4 easy ways to increase profits and your rents
Cha-Ching! It’s the first week of the month and it’s time to cash these checks. It’s not always easy, but I love having rentals; especially now when rents are through the roof. The challenge now is to find a property to buy. If you were lucky enough to buy a few properties in recent years, you are probably doing very well, but maybe you could do even better! Here are four ways to further improve your rental portfolio.
Consider renting additional space separately. There is a tremendous advantage in this. Garages come to mind immediately, but I’ve also rented separate storage sheds and heard of people renting sections of the lot for horse riding or additional storage.
Now I have a property that I rent the garage separately. It’s a two car garage that I rent for $ 200 a month. This strategy increases my income by 10% and there is little to no expense with the garage rental, so it actually increases profits by more than that!
Rent additional items. I’ve heard of rental property owners renting items like televisions, computers, or furniture to increase income. I have not done that, but have rented separate washers / dryers. Washers and dryers tend to break down, so I will never include them in my rental units. If I buy a property with a washer / dryer or get one from a tenant who has moved out, I will usually offer it to the tenant for free or rent it to them. Obviously, renting the washer and dryer will increase your monthly cash flow, but you will be responsible if something goes wrong. It could increase your headache, but it will also increase your earnings. If the tenant does not want to rent them to you, you can offer them free or you may want to remove them. The last thing you want is the responsibility of making sure your washer and dryer are running without any income for the added hassle.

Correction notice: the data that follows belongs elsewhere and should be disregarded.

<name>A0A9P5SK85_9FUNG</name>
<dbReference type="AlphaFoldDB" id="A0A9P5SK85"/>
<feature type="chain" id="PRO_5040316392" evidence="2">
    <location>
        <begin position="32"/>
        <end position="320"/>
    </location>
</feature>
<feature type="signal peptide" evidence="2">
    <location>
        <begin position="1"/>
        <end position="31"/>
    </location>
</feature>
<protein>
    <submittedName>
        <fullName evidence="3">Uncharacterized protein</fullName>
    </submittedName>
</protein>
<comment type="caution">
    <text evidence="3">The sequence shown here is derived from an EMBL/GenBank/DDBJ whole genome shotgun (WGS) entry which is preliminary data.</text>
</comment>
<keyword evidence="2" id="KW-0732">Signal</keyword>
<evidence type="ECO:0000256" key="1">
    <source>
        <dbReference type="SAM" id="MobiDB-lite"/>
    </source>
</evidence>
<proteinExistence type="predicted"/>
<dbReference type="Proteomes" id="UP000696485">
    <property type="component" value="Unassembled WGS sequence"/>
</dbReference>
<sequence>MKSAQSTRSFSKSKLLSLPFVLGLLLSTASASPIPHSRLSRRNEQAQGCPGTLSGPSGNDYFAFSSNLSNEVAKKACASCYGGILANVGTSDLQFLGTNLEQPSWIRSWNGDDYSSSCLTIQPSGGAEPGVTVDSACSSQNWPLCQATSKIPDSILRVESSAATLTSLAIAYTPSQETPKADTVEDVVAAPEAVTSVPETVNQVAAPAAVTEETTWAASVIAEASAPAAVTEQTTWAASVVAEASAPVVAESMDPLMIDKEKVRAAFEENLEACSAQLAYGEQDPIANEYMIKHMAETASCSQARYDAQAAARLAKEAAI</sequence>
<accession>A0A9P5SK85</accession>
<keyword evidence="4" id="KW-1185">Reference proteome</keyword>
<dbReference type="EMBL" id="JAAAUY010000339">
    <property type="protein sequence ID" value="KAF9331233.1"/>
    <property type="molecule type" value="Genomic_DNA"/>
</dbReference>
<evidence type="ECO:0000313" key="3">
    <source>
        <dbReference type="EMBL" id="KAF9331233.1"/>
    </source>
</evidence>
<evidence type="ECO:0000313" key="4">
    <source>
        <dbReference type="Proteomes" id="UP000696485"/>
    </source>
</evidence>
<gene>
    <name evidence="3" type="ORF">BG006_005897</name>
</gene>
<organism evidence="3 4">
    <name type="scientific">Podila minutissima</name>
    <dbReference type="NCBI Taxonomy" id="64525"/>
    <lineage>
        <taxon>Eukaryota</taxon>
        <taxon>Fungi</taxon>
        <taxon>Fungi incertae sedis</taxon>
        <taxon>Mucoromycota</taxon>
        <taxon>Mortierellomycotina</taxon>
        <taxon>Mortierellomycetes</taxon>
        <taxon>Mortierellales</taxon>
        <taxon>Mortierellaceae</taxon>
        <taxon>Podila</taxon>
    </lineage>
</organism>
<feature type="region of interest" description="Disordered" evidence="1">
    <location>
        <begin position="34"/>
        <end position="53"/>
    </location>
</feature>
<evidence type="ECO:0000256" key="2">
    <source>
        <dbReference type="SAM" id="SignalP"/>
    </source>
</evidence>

Bill tenants for utilities. For whatever reason, this was difficult for me. From the beginning they taught me that I, as the owner, had to pay for the water. The argument is that water is the only utility provider that can link your property for non-payment. Although that is true, the tenant still needs to pay for the water. The worst case scenario is that the tenant does not pay and you have to.
In my market, it is increasingly acceptable to ask the tenant to pay for all utilities, so why not give them what they expect? The two benefits are an increase in cash flow for you and you will use less. I just got off the phone with Travis in my office about this. He has a triplex that had extremely high water bills. He was having trouble figuring it out and was paying that bill every month as the owner. This was cutting his earnings by over $ 300 a month !! The solution for him was to pay a company $ 2,500 to install a system to individually measure each of the 3 units. Within a month, he discovered that a unit was responsible for most of the water use and discovered that they were growing marijuana. Those tenants were asked to leave and were replaced by a much better tenant who saved Travis over $ 150 a month. Your next step will be to start billing each tenant for their water use, increasing your income by another $ 150.